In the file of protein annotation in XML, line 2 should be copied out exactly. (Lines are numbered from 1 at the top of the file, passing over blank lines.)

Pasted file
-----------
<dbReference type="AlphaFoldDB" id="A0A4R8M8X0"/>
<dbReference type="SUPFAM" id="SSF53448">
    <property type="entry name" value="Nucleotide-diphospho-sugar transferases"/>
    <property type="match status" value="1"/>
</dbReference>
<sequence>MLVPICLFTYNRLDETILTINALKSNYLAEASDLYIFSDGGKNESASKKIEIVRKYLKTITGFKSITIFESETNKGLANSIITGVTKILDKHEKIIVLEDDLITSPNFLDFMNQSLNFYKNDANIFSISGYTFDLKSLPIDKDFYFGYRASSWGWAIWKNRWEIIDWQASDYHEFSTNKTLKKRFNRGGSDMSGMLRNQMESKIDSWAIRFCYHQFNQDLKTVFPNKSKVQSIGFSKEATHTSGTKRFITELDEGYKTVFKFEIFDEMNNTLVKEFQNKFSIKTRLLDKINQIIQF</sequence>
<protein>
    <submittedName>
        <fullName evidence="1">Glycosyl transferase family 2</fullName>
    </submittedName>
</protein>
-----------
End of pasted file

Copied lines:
<dbReference type="SUPFAM" id="SSF53448">